A healthy monsoon

A healthy monsoon

A healthy monsoon
A Peppa Pig fan, my daughter thinks rain equals muddy puddles. Alas, rain in India also means bouts of cold, cough and flu, gastroenteritis and worse, the dreaded dengue and chikungunya. My toddler’s infectious enthusiasm for jumping into puddles and getting thoroughly soaked is matched by my intense paranoia about what illnesses she might contract.

Finding a middle ground without dampening her spirits too much (and without giving me sleepless nights) is what I have learned to do when the monsoons hit us. Over the years, I have made for myself a set of rain rules that work well for me — the kid is happy, I am relieved and we manage to enjoy the rains; she with her high-strung actions and me with a warm cup of masala chai! Here are some rules that can make rains fun for the kids without becoming too much of hassle for you:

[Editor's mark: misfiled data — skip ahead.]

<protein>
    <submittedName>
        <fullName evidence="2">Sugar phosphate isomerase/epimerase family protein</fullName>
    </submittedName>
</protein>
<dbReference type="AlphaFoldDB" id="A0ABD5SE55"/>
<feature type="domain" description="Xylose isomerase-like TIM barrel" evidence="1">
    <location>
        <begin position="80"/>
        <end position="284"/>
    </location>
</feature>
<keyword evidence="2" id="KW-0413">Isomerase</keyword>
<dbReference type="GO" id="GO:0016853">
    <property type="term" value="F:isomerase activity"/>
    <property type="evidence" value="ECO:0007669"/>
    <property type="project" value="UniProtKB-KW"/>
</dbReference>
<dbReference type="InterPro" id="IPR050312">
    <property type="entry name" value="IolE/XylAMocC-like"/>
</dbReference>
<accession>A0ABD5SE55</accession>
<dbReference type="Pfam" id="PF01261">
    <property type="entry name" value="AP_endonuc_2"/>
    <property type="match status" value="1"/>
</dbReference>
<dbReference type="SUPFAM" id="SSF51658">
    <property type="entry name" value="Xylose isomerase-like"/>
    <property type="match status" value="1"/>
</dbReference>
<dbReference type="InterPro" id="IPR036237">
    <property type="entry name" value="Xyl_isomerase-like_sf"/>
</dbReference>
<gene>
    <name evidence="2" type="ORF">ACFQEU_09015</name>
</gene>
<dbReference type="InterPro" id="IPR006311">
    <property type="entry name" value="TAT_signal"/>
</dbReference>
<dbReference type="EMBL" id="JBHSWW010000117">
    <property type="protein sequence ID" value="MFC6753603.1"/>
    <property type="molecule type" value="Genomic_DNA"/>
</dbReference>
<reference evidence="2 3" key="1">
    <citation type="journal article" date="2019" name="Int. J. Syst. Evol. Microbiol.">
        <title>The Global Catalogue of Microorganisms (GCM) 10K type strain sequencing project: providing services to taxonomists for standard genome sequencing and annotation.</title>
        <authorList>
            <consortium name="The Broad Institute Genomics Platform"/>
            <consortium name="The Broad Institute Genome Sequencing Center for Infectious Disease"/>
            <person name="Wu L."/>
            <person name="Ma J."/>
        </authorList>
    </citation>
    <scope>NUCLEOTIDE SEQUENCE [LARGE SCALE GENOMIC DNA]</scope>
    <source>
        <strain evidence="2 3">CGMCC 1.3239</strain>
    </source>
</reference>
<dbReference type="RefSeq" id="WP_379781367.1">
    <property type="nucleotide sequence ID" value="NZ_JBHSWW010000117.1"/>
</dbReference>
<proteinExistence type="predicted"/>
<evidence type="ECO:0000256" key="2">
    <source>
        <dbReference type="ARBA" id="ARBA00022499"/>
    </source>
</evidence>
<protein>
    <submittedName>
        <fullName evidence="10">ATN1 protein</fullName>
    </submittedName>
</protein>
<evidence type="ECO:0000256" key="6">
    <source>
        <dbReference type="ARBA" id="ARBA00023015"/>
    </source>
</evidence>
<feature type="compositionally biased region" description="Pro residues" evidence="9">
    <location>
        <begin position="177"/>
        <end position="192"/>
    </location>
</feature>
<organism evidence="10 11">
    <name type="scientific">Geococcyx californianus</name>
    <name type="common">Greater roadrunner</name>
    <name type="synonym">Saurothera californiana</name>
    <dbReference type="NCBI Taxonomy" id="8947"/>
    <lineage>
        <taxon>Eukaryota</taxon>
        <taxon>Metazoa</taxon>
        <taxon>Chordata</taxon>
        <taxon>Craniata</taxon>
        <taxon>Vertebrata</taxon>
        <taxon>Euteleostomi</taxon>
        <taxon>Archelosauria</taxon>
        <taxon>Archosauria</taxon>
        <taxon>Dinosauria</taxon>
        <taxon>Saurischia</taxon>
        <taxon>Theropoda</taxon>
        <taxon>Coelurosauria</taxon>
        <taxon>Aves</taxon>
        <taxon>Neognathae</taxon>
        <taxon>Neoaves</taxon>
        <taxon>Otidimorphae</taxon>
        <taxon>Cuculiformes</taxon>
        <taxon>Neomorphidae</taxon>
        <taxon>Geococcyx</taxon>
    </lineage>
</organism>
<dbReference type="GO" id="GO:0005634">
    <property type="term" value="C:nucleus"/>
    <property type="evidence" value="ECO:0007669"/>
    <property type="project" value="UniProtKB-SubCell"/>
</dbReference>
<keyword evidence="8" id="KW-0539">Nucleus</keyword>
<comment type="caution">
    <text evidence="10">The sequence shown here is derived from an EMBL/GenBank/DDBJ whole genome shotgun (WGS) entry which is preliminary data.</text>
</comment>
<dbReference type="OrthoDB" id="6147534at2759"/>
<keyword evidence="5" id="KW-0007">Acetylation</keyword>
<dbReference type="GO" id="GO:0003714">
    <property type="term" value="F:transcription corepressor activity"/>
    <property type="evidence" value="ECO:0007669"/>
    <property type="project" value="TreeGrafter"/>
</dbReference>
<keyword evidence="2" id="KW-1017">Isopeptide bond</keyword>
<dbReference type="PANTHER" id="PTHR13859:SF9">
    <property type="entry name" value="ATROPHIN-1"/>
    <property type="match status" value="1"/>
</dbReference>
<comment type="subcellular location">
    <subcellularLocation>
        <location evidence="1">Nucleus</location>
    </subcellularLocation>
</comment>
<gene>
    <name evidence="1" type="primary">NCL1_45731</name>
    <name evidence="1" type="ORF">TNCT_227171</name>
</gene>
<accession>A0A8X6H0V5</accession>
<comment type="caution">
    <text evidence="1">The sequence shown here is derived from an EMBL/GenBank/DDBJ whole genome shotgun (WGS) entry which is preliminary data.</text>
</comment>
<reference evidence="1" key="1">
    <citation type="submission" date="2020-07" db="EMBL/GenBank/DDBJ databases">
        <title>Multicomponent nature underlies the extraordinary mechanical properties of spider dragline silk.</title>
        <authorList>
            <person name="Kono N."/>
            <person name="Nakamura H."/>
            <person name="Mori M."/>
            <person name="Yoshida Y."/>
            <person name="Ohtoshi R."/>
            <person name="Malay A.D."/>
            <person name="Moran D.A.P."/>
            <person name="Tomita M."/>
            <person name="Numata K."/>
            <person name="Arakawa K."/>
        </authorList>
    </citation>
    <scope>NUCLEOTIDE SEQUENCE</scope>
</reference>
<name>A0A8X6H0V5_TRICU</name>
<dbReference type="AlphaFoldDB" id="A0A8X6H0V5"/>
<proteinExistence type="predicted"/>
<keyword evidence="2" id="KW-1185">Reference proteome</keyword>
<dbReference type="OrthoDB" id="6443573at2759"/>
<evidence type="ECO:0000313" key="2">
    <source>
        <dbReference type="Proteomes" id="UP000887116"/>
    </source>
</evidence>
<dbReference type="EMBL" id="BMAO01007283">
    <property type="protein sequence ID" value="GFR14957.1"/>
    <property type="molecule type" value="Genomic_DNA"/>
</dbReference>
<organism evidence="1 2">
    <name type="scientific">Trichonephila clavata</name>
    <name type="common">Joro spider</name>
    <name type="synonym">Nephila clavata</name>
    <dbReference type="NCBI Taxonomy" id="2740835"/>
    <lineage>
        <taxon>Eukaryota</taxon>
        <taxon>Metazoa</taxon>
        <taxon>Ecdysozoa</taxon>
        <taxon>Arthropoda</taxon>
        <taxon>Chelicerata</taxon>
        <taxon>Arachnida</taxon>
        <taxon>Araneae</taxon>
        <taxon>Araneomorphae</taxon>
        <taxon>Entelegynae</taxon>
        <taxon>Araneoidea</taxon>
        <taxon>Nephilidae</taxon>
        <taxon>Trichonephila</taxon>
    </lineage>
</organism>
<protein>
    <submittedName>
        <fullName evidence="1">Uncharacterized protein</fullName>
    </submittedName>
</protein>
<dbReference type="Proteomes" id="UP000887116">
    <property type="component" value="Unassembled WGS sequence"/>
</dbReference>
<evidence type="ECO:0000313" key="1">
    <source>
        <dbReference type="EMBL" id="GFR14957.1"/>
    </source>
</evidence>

Make it at home

Nutritionists can’t stress enough how a healthy, balanced diet is the most vital factor in boosting immunity. Monsoons is the time for both airborne and waterborne diseases, and these infections often occur because of low immunity compounded by the consumption of unhygienic food, reheated dishes and bakery products made out of non-pasteurised dairy. It is best to make those pani puris and bhel puris at home this season and avoid any kind of street food.